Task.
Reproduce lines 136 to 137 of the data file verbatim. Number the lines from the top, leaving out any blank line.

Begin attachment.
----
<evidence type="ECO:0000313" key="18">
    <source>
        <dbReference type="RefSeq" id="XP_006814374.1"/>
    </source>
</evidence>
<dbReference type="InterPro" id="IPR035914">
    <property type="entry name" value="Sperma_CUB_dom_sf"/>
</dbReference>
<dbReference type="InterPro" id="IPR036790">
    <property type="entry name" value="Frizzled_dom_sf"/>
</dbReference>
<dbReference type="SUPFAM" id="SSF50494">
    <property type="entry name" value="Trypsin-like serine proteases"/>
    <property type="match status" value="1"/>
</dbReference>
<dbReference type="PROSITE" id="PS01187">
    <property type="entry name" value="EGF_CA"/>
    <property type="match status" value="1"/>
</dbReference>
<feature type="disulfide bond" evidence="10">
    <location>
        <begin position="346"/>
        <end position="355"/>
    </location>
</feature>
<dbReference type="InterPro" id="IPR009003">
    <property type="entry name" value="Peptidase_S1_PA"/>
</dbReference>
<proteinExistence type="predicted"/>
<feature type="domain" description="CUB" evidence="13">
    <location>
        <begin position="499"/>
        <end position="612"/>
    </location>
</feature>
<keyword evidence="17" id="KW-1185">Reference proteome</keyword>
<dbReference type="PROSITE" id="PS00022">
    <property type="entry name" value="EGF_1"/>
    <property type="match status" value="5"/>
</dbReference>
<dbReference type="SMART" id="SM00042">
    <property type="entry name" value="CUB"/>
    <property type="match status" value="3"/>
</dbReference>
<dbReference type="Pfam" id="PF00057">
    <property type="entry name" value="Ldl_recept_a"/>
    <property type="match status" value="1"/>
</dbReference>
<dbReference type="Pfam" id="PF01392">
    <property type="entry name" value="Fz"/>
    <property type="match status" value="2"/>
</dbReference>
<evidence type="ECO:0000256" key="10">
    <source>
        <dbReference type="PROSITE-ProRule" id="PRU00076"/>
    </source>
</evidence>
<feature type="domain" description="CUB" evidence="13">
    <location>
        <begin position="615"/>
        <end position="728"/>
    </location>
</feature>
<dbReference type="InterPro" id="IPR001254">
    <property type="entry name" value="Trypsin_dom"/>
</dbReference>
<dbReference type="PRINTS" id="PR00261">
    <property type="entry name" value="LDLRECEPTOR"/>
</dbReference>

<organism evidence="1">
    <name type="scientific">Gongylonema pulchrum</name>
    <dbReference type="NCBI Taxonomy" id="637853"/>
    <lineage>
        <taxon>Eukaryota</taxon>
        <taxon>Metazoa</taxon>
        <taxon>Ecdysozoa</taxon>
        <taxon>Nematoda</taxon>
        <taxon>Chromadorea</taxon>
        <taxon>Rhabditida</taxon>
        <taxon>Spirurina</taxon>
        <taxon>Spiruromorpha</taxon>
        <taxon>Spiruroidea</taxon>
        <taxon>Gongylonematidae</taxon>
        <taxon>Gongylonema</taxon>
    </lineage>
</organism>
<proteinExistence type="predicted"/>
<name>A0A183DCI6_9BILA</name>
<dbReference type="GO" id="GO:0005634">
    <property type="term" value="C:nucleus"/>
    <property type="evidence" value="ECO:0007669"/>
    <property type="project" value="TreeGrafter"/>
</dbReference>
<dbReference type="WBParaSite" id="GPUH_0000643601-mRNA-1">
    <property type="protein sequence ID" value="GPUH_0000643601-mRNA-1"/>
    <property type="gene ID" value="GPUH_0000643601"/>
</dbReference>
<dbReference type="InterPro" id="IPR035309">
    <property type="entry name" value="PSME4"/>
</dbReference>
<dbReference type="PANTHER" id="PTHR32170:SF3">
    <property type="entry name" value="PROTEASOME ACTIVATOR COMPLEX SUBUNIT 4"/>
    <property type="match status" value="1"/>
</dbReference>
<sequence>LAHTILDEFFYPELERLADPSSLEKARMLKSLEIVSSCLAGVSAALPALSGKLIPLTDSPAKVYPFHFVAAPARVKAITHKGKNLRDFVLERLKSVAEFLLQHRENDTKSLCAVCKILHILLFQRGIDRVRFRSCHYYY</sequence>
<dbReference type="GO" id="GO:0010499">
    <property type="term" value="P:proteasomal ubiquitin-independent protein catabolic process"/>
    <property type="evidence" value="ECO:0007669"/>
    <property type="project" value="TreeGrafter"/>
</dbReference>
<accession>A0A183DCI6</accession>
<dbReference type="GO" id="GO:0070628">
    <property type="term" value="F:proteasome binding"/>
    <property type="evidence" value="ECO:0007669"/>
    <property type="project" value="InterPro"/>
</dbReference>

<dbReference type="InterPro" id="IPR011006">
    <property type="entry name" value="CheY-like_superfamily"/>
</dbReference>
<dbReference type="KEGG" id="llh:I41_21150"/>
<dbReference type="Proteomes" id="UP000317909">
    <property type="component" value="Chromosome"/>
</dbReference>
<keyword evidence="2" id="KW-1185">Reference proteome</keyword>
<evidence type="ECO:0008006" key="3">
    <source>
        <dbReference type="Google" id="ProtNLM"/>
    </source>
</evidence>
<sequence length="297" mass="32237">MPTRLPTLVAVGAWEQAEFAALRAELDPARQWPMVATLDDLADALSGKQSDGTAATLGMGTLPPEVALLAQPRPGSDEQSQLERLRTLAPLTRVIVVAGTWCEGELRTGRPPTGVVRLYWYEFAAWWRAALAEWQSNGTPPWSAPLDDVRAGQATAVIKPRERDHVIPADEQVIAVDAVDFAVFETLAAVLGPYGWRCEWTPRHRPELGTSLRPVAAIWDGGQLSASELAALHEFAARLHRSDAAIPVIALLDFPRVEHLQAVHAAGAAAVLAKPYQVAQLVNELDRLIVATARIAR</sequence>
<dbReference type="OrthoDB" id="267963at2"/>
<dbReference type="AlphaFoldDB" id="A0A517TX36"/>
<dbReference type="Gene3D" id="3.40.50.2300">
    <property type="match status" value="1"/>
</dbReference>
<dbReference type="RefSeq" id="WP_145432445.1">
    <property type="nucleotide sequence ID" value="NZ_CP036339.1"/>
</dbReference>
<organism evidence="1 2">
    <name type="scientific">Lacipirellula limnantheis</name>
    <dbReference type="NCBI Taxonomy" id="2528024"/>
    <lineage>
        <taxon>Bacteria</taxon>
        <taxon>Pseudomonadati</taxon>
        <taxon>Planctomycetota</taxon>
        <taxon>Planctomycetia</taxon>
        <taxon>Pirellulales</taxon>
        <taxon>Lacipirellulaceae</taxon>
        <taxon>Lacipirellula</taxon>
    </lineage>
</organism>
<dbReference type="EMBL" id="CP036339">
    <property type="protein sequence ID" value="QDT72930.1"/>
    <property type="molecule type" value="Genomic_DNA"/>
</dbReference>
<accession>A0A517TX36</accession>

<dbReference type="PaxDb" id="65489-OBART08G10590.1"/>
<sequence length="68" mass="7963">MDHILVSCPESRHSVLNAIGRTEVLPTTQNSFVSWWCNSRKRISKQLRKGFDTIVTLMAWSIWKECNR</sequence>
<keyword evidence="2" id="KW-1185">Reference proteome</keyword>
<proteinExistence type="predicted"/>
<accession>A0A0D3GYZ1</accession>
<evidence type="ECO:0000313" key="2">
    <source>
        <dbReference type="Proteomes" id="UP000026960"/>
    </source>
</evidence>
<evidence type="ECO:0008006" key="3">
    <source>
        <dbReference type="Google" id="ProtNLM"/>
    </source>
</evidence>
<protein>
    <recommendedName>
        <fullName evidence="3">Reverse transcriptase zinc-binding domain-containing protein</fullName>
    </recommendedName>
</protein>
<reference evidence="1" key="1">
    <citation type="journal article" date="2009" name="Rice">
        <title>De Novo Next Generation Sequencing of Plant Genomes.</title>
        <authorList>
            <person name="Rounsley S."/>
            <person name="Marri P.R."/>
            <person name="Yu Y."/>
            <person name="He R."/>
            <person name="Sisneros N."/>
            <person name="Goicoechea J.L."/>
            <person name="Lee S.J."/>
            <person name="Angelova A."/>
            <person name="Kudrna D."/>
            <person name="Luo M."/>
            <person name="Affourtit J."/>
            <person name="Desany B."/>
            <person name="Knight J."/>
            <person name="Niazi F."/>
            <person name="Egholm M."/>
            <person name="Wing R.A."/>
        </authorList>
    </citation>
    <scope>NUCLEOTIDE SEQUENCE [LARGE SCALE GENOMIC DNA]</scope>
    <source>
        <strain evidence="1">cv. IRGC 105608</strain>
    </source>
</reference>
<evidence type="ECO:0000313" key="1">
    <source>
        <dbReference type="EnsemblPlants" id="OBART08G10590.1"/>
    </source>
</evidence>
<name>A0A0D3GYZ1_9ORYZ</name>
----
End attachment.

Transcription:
<dbReference type="RefSeq" id="WP_145432445.1">
    <property type="nucleotide sequence ID" value="NZ_CP036339.1"/>